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When a financial advisor at RBC Wealth Management recently noticed a series of suspicious transactions occurring in an account of one of his senior clients, he immediately shared his concerns with his supervisor and his compliance officer. From what they could tell, the client’s caregiver was somehow involved, and it appeared the client had no knowledge of what was going on. When the financial advisor approached the client with his concerns, the client was apprehensive about challenging his caregiver – his sole supporter – with accusations about where the money was going.

“He lived in a rural area where he was miles from town and this (caregiver) was his only lifeline,” says Jennifer McGarry, head of Risk Management Initiatives at RBC Wealth Management-U.S. in Minneapolis. Sadly, the situation isn’t unique, says McGarry. “Some clients would rather give the benefit of the doubt, allowing unauthorized payments from their account in order to avoid confrontation and ensure the continuation of services that (their) caregivers are providing. It’s very sad.”

This client’s experience is one of many cases of financial exploitation that are eroding the wealth and retirement assets of vulnerable seniors across the United States – and costing older Americans $2.9 billion a year, according to the National Council on Aging. One in nine people aged 60 and older has reported being abused, neglected or exploited within the last year, according to the National Adult Protective Services Association (NAPSA).

The magnitude of the problem has helped spur lawmakers and industry regulators to establish stronger initiatives geared toward stamping out the exploitation of vulnerable seniors. New laws and financial industry regulations are encouraging financial services firms to take proactive steps like asking clients to identify trusted contacts and allowing firms to temporarily delay disbursements when financial exploitation is suspected to provide time to intervene.

While these are positive steps toward addressing the issue, more work is required in order to effectively combat this issue of financial abuse. With a large number of these instances going unreported, fighting financial fraud that targets an aging, vulnerable population requires vigilance on everybody’s part. Here’s how you can help protect yourself and your loved ones from financial exploitation.

Watch for the warning signs of financial abuse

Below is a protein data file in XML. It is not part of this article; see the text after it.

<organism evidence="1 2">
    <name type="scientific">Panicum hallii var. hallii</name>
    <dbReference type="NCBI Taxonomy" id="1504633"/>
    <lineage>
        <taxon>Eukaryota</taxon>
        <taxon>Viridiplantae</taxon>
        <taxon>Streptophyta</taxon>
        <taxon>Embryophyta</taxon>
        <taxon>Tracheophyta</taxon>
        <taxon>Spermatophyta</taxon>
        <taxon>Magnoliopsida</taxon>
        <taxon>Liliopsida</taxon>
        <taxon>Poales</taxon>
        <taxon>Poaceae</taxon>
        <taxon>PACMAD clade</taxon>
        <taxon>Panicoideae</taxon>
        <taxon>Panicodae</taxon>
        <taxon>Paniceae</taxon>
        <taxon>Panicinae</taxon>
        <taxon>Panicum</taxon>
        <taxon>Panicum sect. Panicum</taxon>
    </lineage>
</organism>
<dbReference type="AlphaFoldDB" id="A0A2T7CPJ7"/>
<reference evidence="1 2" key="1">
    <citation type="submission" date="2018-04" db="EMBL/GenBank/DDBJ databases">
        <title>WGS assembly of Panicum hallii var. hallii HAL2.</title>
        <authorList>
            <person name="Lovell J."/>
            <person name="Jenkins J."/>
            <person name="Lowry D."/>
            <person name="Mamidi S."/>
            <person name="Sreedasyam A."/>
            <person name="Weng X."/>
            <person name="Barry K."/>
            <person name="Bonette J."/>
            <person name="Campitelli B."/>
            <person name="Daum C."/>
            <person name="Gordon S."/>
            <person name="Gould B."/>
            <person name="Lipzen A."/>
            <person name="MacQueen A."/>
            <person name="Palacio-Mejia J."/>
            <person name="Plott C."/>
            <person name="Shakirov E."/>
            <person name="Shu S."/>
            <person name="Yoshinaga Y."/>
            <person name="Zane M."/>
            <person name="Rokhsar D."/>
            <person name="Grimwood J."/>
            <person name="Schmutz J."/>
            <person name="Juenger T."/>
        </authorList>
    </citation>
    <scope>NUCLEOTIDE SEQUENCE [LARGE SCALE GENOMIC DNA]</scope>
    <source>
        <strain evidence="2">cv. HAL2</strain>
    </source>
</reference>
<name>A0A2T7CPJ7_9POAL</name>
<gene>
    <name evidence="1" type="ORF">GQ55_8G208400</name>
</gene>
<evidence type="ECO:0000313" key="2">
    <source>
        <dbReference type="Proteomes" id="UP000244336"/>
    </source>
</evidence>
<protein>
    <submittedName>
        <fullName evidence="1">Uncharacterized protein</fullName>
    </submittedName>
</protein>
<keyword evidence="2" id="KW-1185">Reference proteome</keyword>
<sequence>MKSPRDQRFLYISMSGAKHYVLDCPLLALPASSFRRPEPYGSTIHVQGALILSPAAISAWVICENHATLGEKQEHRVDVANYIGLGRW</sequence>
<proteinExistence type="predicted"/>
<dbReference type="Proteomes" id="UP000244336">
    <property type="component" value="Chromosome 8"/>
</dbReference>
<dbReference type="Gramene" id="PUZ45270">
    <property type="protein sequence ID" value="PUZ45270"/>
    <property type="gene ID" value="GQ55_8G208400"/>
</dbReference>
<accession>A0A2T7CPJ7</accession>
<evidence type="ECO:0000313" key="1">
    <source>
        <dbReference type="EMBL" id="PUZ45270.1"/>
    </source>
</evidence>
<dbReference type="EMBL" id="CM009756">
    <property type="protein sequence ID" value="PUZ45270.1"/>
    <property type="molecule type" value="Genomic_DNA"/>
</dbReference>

As the aging demographic transitions to a point where assistance and support becomes more pertinent, it’s crucial to ensure their personal wealth is protected. “It’s very important that we look out for potential red flags, fraud, or people taking advantage of an aging person’s situation or vulnerability,” says McGarry.

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Perhaps the biggest red flag is the introduction of a new relationship, be it romantic, a simple friendship or even a different caregiver, who has gained control or some sort of influence in an older person’s finances. The relationship could be completely innocent, but it’s always worth questioning.

Other warning signs of financial exploitation include: an increased number of checks written out to the same person or entity, a high frequency of small amount withdrawals, confusion about where funds are kept, changing power of attorney or beneficiaries on insurance or investment accounts, unnecessary or expensive home repairs, an out-of-place or unusual urgency to make an investment or transaction, and bounced checks – despite the fact there should be enough funds in the account.

With the increasing likelihood of financial exploitation, many financial institutions have added new measures to prevent such abuse. Firms generally require written consent from clients in order to allow a caregiver to take an active role in helping them manage and disburse their wealth. Additionally, the securities industry now requires financial advisors to ask all clients for a trusted contact person, a rule designed to help protect the growing number of vulnerable people as the population ages.